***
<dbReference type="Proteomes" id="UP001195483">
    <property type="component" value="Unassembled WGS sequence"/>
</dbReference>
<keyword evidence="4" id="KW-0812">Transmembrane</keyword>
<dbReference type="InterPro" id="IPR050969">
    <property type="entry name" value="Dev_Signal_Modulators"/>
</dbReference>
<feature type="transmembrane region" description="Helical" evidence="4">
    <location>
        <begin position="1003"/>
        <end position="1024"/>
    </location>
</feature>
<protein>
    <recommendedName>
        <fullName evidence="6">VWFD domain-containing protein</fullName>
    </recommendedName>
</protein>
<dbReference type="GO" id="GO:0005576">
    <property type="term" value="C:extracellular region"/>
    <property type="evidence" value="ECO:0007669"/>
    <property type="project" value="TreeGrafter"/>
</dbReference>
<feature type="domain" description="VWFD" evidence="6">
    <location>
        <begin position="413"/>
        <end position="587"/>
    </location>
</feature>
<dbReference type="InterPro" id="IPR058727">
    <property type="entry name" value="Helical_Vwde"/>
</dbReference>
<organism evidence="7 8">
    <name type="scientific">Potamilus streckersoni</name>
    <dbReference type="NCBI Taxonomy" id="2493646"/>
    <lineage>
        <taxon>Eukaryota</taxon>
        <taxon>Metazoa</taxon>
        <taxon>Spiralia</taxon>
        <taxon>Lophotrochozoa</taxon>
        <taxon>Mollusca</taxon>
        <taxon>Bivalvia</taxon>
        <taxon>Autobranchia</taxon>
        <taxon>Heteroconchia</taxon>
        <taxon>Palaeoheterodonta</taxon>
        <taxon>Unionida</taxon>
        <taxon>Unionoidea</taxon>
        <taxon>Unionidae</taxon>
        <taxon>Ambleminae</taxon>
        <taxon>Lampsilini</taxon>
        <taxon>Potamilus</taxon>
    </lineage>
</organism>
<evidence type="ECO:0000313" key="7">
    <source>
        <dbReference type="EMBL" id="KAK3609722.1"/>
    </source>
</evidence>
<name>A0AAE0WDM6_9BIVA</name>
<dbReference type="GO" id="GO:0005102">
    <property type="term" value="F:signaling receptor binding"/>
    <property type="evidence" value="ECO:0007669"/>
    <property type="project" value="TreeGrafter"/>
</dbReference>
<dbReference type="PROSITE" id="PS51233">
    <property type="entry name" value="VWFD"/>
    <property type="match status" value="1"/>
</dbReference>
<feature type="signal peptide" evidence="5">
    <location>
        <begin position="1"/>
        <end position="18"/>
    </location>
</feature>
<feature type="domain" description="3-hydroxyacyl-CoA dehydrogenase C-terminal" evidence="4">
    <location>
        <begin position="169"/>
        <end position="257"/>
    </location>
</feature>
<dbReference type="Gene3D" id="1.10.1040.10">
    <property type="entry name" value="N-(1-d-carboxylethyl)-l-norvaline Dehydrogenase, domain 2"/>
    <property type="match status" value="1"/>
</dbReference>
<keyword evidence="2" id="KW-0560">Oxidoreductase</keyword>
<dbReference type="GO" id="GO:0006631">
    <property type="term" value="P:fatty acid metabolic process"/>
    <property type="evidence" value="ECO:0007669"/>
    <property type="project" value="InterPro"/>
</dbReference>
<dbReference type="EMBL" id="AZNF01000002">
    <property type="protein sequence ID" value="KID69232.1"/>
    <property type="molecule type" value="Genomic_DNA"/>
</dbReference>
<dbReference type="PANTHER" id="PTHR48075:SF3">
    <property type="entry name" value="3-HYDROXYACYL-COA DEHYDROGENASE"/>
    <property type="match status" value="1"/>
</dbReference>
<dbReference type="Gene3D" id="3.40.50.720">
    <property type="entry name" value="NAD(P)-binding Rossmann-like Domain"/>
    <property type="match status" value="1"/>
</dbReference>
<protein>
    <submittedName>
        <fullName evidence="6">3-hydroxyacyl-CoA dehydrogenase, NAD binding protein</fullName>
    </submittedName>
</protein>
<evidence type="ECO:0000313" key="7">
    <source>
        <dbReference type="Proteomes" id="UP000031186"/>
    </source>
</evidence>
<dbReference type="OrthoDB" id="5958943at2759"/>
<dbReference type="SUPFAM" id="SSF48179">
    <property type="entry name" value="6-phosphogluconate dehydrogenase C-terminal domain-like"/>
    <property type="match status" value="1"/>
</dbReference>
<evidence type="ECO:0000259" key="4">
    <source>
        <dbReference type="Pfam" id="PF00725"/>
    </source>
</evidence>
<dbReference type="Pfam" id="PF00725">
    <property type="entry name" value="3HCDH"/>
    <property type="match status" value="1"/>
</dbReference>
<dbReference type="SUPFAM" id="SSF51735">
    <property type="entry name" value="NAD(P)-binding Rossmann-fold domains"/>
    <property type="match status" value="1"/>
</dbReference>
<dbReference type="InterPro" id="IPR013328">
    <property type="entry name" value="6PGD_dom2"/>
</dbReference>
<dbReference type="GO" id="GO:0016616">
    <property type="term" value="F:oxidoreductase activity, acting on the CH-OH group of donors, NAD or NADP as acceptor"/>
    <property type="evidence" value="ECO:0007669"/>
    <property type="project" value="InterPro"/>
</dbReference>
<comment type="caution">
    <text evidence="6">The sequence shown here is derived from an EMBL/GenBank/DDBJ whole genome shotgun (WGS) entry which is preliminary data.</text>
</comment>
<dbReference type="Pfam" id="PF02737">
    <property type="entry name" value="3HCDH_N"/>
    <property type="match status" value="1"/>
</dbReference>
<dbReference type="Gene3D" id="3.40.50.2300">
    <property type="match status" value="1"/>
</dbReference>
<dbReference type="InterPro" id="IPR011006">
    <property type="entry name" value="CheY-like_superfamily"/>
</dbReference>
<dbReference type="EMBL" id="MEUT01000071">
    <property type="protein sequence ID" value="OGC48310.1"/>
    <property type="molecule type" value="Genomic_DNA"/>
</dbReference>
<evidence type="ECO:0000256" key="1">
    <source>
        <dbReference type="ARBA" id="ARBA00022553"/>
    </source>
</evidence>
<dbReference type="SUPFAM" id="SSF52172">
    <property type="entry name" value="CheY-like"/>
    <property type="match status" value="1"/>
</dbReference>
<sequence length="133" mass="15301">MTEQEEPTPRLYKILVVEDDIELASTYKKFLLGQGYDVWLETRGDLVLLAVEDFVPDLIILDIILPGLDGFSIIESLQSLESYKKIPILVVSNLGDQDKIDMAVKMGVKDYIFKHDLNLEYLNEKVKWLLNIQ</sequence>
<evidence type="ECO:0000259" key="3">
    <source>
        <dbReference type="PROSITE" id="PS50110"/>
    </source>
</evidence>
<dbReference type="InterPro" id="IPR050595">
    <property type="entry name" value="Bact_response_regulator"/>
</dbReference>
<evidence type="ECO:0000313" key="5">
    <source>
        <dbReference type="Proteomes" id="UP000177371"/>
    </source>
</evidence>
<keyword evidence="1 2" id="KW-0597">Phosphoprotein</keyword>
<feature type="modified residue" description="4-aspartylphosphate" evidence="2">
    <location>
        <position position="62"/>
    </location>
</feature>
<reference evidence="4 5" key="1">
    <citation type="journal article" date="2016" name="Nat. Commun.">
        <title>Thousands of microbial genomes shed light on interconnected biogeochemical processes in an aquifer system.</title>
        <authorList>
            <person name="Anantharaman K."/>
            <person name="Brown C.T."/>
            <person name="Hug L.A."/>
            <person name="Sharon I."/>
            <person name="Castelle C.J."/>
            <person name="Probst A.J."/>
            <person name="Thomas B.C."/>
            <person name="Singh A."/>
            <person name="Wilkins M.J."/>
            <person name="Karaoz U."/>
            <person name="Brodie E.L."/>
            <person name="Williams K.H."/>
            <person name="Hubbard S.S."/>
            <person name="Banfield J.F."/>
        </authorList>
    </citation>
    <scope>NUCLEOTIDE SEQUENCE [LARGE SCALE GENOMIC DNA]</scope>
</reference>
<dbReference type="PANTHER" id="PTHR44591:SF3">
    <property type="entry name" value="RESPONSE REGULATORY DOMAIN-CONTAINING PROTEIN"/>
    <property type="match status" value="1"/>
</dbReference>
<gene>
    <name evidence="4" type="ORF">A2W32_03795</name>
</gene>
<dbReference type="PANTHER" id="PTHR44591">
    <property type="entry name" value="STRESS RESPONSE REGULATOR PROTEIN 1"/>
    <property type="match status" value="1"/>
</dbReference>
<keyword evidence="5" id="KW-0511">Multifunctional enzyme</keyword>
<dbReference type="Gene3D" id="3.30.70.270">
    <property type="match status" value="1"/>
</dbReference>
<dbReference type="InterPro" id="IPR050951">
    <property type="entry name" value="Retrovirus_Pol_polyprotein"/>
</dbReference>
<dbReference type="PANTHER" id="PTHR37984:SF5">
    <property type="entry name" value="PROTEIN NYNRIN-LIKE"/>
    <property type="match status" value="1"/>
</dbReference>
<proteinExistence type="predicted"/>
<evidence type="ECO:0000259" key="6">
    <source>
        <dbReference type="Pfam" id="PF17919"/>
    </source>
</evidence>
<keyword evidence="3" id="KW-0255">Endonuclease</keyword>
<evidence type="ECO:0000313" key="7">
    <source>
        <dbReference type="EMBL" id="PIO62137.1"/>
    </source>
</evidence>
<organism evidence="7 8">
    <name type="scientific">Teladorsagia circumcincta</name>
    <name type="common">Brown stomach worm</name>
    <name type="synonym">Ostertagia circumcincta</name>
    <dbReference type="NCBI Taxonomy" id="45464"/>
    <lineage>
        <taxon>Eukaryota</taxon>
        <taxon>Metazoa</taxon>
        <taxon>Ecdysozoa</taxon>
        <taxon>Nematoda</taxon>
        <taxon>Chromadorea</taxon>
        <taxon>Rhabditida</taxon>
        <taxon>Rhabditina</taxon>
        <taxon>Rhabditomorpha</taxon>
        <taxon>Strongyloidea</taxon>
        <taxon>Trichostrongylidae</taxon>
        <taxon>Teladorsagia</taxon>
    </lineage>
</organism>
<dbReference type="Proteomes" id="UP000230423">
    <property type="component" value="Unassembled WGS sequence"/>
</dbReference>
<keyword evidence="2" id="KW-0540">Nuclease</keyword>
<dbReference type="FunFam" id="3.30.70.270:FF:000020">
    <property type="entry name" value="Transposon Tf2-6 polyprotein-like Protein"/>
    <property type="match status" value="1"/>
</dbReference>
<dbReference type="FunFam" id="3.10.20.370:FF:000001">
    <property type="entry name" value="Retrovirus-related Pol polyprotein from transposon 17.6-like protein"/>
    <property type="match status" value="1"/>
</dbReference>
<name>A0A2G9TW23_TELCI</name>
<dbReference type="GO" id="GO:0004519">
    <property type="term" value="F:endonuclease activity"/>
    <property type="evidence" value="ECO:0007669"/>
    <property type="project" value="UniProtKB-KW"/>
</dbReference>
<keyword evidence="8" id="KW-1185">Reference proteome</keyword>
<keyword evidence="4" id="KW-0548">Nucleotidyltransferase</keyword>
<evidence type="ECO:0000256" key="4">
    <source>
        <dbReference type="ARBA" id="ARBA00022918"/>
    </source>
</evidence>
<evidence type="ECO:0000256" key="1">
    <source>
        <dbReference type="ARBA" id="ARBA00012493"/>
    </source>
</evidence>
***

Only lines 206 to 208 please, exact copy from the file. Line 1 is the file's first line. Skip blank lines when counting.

</reference>
<dbReference type="PANTHER" id="PTHR44591:SF3">
    <property type="entry name" value="RESPONSE REGULATORY DOMAIN-CONTAINING PROTEIN"/>